Kero Kero Bonito: Break
Light-hearted London-based trio Kero Kero Bonito have composed this summer’s go-to lounging anthem. “Break” finds Sarah Midori Perry switching between English and Japanese lyrics at her own whim, at a soothing, lazy tempo. “Just move very slowly to the beat,” she guides via rap. “Now get down and put up your feet.” KKB shows us how easy it is to take things slowly and do nothing at all in the accompanying music video, which finds Perry frozen throughout high-traffic public areas as confused passers-by shoot glances. Catch KKB doing the summer music festival circuit; and they’ve just announced a North American tour this fall.
El Perro Del Mar: Breadandbutter (Karaoke Version)
Despite her Spanish-named moniker El Perro del Mar (“Dog of the Sea”), Sarah Assbring in fact hails from Sweden—though her experimental pop music of late is more globally influenced than ever. Her upcoming album KoKoro, set for release in September, features Arabic strings, Shakuhachi and other Asian flutes, Chinese zither Guzheng, and Ethiopian-influenced rhythms. Off of it, “Breadandbutter” becomes a chant for self-reflection and empathy, and this new karaoke version music video really hammers her lyrics in: “We all come from the belly button, belly button / We all come from the same same pattern pattern / We all start from the bottom, the very bottom.”
Peter Gabriel: I’m Amazing
Peter Gabriel’s new song “I’m Amazing” doesn’t take cues from Kanye West, but the legendary boxer and political activist Muhammad Ali, who recently passed away at the age of 74. Gabriel writes in a Facebook post that it was “inspired by Muhammad Ali’s life and struggles and, at the time of his death, when so many people are celebrating his life and thinking about all he achieved, it seemed the right time to release it.” The stunning production on the track (swelling prog-rock guitars duet with chanting women in another language toward the end) unexpectedly hits you like a KO.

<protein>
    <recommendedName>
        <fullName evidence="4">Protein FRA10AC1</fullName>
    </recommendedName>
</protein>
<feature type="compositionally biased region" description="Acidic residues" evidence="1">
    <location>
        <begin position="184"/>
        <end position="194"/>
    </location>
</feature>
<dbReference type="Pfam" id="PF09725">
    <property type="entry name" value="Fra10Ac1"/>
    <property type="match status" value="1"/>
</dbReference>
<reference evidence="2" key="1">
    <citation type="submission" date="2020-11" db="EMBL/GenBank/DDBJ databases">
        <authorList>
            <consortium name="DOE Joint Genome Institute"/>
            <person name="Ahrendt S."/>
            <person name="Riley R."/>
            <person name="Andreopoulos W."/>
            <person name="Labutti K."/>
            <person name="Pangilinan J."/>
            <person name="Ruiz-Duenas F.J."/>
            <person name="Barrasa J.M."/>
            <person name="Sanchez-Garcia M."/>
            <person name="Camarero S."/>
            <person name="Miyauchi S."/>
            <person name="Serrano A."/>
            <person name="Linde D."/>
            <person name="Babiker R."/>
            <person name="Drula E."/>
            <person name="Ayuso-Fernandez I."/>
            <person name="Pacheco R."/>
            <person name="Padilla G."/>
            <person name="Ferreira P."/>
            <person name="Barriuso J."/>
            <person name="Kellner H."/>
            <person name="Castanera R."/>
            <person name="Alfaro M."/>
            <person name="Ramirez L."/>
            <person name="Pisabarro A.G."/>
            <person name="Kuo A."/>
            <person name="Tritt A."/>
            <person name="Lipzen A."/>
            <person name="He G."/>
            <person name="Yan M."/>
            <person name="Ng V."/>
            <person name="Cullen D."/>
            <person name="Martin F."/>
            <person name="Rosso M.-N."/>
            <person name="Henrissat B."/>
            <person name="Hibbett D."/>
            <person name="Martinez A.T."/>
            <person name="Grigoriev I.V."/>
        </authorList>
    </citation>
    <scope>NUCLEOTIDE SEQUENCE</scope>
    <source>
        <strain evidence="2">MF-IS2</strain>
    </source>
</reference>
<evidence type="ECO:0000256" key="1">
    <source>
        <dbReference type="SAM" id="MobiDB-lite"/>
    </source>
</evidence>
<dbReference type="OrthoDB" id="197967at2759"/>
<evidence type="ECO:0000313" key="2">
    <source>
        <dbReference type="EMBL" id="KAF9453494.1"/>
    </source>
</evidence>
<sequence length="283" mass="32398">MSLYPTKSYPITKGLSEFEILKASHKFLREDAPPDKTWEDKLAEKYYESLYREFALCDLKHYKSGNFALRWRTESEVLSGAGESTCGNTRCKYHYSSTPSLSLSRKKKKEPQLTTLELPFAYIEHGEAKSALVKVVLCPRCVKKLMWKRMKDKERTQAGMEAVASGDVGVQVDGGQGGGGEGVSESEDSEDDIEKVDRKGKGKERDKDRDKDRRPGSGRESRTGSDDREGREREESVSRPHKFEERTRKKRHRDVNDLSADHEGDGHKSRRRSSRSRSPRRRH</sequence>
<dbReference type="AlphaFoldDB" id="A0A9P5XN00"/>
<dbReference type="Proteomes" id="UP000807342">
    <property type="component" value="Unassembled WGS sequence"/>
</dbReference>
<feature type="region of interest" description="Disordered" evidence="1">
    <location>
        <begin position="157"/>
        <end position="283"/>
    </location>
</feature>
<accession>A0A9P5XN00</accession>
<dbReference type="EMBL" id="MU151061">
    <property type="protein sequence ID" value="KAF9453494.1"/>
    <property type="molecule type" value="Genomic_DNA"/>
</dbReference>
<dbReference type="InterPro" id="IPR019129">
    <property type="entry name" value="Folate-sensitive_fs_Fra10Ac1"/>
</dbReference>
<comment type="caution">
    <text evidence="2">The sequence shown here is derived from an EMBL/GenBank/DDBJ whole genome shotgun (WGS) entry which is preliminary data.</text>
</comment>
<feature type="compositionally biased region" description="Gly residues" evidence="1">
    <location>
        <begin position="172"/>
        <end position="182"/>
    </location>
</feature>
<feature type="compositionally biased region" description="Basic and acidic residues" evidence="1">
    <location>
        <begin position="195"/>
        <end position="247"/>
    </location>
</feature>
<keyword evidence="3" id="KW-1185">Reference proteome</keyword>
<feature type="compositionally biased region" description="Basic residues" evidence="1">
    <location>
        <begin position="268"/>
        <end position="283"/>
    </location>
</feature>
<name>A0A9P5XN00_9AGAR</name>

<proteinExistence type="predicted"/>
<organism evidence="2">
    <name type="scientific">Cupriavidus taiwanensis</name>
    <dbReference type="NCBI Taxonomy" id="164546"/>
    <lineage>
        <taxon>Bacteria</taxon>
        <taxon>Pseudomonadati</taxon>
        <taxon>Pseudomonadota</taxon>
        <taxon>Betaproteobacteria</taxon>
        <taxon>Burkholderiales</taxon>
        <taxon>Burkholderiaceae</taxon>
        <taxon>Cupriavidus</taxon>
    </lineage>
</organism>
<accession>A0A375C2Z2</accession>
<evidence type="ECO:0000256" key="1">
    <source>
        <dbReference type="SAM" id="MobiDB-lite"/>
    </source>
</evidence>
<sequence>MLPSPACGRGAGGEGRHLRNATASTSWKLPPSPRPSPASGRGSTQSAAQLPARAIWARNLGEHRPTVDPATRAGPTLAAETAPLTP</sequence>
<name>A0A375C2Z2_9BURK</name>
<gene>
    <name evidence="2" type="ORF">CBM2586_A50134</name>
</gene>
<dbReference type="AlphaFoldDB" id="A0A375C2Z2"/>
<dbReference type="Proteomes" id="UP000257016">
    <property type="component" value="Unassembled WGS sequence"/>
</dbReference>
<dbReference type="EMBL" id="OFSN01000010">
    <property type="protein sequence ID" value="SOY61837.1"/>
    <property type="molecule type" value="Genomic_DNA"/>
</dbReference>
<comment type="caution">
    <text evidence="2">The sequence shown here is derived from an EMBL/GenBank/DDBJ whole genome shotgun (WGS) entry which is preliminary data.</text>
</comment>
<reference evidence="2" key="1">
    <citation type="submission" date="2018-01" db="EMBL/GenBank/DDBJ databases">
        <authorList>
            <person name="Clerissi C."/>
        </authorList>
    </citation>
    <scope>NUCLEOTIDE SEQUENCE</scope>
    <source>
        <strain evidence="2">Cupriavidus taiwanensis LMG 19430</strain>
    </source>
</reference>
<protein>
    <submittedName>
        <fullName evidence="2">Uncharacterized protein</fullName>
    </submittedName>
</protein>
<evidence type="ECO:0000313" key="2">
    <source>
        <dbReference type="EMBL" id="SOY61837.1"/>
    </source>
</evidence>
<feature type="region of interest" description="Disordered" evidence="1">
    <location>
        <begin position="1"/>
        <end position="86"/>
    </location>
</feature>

Shock Machine: Something More
In March of this year, former Klaxons frontman James Righton began releasing music under the moniker Shock Machine. His brand new track “Something More,” not released on his April EP Open Up The Sky, represents a departure from expectation. The accompanying video, a thoughtful and metaphoric piece, addresses loneliness, heartbreak and recovery by way of a sad clown motif turned upon itself. And the trope delivers engaging visuals, eccentric flourishes and even a bit of comedic beauty—all from director (and comedian) Simon Amstell. The track itself moves forward with the emotional gravity of Righton’s lyrics and vocals, but coupled with the video, there’s something both relatable and also delightfully unfamiliar afoot.